A single trade deadline, an All-Star Game election day and a million-dollar bonus for the Home Run Derby winner will be implemented in 2019 -- while a three-batter minimum for pitchers and roster expansion will happen in 2020 -- as part of a deal Major League Baseball and the MLB Players Association are set to announce Thursday, sources familiar with the agreement told ESPN.
Spurred by labor-relations discord amid a second consecutive free-agent market that has left players disappointed, the mid-collective-bargaining-agreement negotiations represent a step forward between two sides that had squabbled privately and publicly. Perhaps the most important part of the deal isn't the elimination of August trades, the tweaking of All-Star Game starter selections, the incentives for stars to participate in the derby, the elimination of one-out relievers or the addition of a 26th player next year. It's the provision that the sides will begin discussing labor issues imminently, far earlier than they typically would with a CBA that doesn't expire until December 2021.
Those discussions, sources told ESPN, will center on the game's most fundamental economic tenets -- not only free agency but other macro issues with deep consequences. The bargaining over distribution of revenue could be the most difficult gap to bridge, with teams clearly paring back spending on aging players while players chafe at the notion that those 30 and older are no longer worthy of the deals they received in the past. While a compromise could be reached in distributing more money to the younger players whom the current system underpays, the complications of doing so warrant a long runway for discussions.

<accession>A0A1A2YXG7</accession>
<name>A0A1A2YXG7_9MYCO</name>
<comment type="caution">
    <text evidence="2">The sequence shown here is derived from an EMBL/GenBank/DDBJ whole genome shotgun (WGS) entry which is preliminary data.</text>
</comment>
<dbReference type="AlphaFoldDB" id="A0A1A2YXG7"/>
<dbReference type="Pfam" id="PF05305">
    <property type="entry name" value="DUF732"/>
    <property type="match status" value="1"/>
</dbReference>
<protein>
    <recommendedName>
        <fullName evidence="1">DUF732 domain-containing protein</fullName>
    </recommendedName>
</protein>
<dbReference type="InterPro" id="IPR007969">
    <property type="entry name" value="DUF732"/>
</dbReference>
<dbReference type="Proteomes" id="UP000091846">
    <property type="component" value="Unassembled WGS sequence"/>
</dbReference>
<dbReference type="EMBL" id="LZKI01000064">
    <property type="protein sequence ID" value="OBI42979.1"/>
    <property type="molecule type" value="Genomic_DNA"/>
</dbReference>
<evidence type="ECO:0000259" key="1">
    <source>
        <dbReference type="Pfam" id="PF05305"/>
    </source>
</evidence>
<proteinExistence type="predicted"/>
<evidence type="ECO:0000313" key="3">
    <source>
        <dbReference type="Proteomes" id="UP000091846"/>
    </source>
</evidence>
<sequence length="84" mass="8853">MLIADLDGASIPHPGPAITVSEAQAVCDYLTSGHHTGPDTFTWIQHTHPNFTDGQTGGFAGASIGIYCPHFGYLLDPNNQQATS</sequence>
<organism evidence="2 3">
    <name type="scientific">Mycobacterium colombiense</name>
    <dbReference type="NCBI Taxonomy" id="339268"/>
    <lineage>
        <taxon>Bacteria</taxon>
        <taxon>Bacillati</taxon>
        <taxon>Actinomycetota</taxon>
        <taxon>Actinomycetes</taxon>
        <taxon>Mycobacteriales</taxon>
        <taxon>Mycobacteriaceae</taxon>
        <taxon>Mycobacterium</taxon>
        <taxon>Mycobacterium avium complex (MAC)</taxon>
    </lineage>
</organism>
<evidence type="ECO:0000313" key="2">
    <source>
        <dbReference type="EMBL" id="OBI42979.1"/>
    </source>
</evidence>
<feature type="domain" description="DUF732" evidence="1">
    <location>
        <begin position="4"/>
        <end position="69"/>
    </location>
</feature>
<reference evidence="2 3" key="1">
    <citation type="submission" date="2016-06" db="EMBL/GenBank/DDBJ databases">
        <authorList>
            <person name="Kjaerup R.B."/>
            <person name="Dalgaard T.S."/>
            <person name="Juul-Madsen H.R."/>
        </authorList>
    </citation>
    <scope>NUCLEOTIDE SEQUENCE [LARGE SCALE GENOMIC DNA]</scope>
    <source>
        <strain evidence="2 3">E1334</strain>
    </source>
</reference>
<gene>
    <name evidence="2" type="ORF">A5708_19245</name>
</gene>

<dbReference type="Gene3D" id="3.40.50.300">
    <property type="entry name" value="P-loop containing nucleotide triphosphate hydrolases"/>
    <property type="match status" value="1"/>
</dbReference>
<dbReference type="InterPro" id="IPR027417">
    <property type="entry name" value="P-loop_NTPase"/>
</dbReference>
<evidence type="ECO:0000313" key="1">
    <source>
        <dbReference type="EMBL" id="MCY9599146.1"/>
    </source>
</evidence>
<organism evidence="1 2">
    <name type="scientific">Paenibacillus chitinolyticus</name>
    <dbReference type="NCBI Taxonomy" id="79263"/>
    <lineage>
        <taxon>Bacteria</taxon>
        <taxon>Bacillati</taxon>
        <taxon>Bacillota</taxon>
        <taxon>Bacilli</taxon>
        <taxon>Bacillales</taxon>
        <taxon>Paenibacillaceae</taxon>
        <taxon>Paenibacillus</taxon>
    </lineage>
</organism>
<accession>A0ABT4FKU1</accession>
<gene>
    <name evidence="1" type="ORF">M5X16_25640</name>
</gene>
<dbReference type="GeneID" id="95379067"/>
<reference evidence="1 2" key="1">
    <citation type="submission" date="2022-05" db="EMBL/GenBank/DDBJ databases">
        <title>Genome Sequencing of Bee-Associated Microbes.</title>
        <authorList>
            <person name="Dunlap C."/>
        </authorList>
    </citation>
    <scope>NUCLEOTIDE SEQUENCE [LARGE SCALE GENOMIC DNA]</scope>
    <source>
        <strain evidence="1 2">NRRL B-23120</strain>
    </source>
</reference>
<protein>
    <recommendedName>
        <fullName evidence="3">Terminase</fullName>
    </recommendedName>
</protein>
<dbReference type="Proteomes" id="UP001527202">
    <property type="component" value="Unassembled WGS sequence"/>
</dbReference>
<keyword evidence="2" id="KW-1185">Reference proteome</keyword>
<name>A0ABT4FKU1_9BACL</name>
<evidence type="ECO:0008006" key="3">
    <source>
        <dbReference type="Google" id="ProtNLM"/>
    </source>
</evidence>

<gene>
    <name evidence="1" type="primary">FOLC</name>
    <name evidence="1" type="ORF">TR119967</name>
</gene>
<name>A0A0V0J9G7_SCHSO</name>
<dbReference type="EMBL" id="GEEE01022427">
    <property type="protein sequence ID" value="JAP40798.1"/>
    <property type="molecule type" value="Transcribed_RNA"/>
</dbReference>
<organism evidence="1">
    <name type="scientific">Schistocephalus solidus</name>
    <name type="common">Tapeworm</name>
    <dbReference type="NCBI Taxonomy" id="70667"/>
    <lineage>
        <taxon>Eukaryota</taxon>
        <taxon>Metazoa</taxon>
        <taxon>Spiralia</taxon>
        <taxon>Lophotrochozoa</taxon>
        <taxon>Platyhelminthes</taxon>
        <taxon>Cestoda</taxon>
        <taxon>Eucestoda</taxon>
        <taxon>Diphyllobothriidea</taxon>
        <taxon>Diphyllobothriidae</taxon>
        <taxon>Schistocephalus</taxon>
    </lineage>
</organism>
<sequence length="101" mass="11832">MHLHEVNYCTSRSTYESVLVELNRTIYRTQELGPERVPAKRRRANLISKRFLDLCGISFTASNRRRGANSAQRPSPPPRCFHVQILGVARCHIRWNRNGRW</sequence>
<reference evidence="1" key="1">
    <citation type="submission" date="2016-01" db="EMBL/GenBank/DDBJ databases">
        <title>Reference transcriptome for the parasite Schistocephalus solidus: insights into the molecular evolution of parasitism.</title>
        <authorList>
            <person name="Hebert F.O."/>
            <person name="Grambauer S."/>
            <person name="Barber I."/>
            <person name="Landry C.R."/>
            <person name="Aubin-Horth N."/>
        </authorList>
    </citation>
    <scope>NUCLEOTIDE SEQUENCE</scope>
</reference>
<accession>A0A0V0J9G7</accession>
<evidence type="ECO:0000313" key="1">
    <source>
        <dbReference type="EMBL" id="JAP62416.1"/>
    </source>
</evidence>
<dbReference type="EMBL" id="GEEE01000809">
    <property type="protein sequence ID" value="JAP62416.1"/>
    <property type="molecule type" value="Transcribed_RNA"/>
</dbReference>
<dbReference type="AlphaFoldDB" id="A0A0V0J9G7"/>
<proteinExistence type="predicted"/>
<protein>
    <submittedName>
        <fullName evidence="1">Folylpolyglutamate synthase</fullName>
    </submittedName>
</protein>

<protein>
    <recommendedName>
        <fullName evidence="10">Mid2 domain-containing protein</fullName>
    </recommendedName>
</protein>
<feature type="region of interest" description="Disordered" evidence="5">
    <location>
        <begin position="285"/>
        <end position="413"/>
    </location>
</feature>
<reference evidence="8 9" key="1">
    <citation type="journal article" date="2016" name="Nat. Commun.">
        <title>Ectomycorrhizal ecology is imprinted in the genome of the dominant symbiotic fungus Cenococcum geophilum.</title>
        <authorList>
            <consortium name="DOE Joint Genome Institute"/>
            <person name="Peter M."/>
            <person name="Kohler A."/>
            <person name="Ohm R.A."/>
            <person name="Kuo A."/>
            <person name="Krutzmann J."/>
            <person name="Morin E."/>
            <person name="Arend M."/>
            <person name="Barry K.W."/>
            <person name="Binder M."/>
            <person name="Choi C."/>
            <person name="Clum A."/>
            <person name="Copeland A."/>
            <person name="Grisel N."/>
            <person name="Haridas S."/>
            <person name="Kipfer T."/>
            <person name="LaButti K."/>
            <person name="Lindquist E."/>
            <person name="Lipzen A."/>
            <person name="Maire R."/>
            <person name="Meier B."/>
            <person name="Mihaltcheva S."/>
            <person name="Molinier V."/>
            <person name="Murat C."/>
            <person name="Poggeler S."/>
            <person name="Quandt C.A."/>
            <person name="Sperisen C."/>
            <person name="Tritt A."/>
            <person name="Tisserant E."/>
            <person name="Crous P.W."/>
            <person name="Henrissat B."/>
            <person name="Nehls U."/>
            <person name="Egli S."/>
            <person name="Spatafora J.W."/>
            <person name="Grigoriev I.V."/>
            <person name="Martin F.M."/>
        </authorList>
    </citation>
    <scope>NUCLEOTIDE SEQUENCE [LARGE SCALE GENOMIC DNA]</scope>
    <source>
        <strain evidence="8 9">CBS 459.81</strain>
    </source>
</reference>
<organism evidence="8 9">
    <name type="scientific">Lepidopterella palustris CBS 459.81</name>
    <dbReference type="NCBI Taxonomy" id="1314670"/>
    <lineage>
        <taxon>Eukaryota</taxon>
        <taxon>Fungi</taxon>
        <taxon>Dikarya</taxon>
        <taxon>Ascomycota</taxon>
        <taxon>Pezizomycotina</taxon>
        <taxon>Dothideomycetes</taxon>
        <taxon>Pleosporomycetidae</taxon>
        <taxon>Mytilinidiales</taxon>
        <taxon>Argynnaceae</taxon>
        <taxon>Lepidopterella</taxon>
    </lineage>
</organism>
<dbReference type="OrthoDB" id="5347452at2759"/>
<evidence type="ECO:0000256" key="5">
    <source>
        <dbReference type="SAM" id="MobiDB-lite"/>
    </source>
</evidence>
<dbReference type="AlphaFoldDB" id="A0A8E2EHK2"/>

Other subjects to be broached include the manipulation of service time that keeps the best prospects in the minor leagues to begin a season, the luxury-tax threshold that some believe discourages spending, and the gathering of biometric data that has become commonplace among major league teams. While the incentive is strong to repair fissures in the relationship -- and perhaps even extend the current CBA, which guaranteed more than a quarter-century of labor peace amid $10 billion-plus a year in industry revenues -- doing so will require significant compromise from both sides. The prospect of division internally in either party is palpable as well, whether it's players young and old or owners in large markets and small.
There is nevertheless optimism from commissioner Rob Manfred and union executive director Tony Clark after the most recent bargaining ended with a deal. Although the union did not formally accede to the three-batter minimum per pitcher that MLB sought, it agreed not to challenge the league's plans to implement it in 2020, sources told ESPN. MLB had the same ability to put a pitch clock in place this season but tabled it as part of the deal, according to sources, with the hope that fewer pitching changes -- and shorter inning breaks, which are now down to two minutes for local and national games, per the deal -- will speed up games.